Posted by: K. Chayka
on: 2014-08-18 13:20:09

Janelle, in cultivation this species can spread like crazy so a 4x4 plot won't hold it for long.

Posted by: Andrew - Buhl
on: 2016-04-07 18:55:26

All along the roads and rail road tracks and dumps

Posted by: georgette - st paul
on: 2016-06-17 14:06:26

If you find white sage growing wild is this what they use for smudging rituals

Posted by: Emma A - Buffalo, MN Wright County
on: 2016-06-17 22:53:07

There are a few patches right in front of my school, Buffalo High School. Every once in a while I go out and pick some, not sure if I should but I'm pretty sure it's fine cuz the are is for our science classes just to have a bit of space.

Posted by: koi - saint cloud
on: 2017-12-26 20:37:42

in st cloud by talahi elementary school there is quarries and once you go in the quarries you will see train tracks and if you go near them and keep walking naer them in tell a tand grassy area and keep walking by the train tracks on the grassy area in tell you see sage. and thares alot of sage diffront kines of it.

Posted by: Wanita Bray - Mahnomen
on: 2020-09-16 15:14:57

We have this all over growing wild along gravel roads!

Posted by: Carly Austin-Kukowski - Mc Nally's landing, Prarie Island Rd, Winona
on: 2021-09-18 10:22:15

Found a lot of this plant on the right hand side of this road.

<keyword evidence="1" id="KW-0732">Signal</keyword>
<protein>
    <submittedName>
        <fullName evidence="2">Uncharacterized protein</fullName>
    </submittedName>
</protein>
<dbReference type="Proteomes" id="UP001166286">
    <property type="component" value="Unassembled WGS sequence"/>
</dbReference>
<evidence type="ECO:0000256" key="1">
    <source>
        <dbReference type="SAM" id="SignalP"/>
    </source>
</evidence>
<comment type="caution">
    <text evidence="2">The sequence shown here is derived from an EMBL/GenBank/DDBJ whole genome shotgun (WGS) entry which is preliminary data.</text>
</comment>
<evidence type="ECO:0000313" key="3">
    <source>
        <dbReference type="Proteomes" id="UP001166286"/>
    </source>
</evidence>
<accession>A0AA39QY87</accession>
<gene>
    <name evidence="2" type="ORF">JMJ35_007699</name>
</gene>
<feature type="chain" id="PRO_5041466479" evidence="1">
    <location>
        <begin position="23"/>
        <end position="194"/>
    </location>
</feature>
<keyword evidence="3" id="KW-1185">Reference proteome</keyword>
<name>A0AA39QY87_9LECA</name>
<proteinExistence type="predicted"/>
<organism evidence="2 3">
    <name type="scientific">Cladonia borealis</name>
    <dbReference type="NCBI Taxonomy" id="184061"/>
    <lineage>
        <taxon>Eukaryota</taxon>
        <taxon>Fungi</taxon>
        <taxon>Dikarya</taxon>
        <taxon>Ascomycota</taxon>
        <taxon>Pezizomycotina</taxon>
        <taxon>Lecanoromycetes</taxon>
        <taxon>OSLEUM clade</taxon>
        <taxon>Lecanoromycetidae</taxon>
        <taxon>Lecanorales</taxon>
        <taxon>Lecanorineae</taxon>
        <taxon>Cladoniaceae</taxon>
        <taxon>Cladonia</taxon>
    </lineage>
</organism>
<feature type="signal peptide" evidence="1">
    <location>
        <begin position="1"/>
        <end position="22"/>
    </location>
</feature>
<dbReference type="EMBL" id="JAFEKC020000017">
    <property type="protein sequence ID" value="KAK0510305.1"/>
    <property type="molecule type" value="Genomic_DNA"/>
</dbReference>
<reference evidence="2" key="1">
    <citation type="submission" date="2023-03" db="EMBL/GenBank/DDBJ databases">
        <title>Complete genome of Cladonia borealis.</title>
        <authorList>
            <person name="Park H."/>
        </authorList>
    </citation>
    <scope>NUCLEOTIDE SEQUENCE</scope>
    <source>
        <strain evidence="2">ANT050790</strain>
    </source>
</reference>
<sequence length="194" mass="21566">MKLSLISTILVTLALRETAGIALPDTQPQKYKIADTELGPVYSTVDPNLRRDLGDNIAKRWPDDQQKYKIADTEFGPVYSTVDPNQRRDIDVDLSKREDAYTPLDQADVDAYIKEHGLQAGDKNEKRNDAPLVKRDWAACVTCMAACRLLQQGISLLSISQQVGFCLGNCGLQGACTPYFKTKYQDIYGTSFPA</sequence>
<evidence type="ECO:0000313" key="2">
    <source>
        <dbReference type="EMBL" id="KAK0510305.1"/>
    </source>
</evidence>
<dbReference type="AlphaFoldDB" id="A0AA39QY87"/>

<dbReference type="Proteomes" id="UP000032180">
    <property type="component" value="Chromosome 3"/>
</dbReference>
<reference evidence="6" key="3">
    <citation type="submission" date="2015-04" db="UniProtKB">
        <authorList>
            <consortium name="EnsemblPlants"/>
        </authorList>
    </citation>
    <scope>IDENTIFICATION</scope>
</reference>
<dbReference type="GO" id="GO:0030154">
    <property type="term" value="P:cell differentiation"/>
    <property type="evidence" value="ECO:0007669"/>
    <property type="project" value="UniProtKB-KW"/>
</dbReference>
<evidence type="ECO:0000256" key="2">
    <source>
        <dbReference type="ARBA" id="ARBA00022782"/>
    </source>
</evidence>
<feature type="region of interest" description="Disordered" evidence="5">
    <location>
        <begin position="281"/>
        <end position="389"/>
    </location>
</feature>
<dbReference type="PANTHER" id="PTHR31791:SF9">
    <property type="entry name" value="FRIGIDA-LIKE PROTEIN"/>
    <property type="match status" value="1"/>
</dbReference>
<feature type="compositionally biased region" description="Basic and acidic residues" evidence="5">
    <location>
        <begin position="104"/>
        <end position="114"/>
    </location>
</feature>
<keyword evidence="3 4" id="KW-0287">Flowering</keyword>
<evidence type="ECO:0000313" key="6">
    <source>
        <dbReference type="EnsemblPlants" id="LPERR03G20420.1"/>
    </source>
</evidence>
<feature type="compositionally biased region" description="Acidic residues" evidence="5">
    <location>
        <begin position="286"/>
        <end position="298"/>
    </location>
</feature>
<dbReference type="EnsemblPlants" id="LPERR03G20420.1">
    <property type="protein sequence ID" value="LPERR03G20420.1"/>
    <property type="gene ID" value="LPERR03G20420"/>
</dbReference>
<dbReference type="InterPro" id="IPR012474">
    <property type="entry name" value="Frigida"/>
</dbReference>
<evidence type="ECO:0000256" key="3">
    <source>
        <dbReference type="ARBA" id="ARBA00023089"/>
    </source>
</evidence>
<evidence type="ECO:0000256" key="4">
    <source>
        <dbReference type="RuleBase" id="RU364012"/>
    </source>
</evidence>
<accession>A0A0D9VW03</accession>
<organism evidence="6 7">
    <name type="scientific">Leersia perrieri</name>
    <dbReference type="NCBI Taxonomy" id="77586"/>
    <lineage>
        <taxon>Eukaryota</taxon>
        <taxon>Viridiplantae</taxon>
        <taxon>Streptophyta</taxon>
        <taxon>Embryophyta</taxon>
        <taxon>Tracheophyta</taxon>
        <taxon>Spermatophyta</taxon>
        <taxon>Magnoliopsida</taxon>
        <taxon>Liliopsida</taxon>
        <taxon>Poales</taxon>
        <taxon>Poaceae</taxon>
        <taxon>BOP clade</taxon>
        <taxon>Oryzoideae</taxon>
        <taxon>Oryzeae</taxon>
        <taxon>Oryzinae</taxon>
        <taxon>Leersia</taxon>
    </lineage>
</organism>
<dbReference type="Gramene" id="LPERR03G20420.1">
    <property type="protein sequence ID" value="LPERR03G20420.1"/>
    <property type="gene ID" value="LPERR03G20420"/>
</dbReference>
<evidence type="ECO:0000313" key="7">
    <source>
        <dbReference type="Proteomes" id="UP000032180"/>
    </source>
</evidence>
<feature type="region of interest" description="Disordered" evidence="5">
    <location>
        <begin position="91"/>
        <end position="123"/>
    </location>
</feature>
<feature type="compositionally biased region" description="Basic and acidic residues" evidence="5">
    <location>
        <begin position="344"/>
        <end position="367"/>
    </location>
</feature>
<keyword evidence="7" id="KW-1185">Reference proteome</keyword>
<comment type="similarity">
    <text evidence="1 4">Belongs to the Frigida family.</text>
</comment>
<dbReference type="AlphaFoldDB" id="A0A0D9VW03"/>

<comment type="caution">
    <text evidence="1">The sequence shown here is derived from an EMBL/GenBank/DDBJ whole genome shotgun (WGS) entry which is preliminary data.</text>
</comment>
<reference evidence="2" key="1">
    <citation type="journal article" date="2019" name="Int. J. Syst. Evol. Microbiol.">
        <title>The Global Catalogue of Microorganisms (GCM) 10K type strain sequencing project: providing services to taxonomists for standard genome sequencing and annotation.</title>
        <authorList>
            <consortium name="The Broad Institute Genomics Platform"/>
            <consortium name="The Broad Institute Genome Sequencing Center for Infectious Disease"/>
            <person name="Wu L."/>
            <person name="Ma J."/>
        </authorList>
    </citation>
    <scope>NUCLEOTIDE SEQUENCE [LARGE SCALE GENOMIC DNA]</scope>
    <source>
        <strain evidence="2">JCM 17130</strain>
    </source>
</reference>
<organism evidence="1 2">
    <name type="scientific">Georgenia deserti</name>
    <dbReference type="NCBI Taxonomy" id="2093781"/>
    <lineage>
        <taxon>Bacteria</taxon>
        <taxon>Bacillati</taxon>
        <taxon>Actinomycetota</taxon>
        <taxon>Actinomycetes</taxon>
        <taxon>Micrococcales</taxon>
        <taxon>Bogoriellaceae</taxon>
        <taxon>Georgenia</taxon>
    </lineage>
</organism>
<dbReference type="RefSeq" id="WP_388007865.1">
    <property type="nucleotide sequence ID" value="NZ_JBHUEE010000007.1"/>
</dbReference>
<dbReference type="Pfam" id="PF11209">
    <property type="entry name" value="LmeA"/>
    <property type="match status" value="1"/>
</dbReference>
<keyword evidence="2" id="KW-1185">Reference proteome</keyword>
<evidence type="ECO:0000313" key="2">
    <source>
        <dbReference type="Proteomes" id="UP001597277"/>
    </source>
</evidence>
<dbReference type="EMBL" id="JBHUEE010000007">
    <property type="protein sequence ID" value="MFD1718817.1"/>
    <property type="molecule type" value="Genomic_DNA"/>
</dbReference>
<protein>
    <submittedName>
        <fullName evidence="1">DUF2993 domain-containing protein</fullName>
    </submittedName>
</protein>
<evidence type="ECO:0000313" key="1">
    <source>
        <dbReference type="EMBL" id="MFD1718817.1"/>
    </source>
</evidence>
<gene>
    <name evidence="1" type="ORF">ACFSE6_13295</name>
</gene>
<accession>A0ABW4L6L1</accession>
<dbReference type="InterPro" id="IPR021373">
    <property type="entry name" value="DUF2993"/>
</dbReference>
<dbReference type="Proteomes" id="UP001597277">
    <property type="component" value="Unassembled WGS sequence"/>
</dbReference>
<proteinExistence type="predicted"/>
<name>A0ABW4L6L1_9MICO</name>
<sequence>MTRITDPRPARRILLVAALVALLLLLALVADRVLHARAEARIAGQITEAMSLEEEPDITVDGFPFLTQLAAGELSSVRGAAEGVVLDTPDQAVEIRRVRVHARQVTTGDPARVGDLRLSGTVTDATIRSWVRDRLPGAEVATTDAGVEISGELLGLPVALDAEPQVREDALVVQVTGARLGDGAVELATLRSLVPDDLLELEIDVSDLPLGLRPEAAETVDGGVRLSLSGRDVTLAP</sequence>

Posted by: Diana K - Bemidji
on: 2021-11-19 06:01:45

This stuff was present in my field before restoration, and has since spread pretty aggressively, displacing all other native species. I'm trying to control it so that it doesn't take over the whole area!

Posted by: Charity S - Woodside township, SE ottertail county
on: 2022-06-10 15:38:53

I have an lots of white sage growing in the ditch along my property and on my property.

Posted by: Andy - Minneapolis
on: 2022-09-04 06:12:58

It's somehow growing on the east side of my house in sand/loam soil...maybe gets 4 hours of sun per day there. I've been pulling it, trampling it, etc., and it keeps coming back. I'll stop trying to kill it now that I know it's not a weed. Wonderful smell when the leaves are crushed.

Posted by: Magdalen
on: 2023-04-11 09:55:16

Looking for the nearest place we can travel to to responsibly wild-harvest. North of the cities?

Posted by: K Chayka
on: 2023-04-11 10:46:21

Magdalen, I believe the DNR permits a limited amount of foraging on state lands such as for berries, mushrooms and invasive species like garlic mustard, but not native plants that I'm aware of. You would need landowner permission to harvest off private property. Might I suggest you plant some and harvest your own? Plants and/or seeds are readily available from native plant nurseries.

Posted by: Stacey Mueller - Mankato
on: 2023-05-17 12:20:59

Can you buy white sage plants in green houses? I saw some in a planter last year and fell in love. I searched everywhere for it. The plants I saw were in a mass plant planter. The leaves and flowers were SO white, they glowed. The pics I'm seeing on here are more gray. Is there there a different variety that is really white?

Posted by: K Chayka
on: 2023-05-17 13:57:00

Stacey, white sage is sold by some native plant nurseries but you'll have to check them out to see which ones do. The species is pale in color but naturally varies from whitish to gray-green. I have it in my own garden and while I love the color contrast with surrounding vegetation, it's an aggressive spreader so I would think twice about using it in a residential landscape.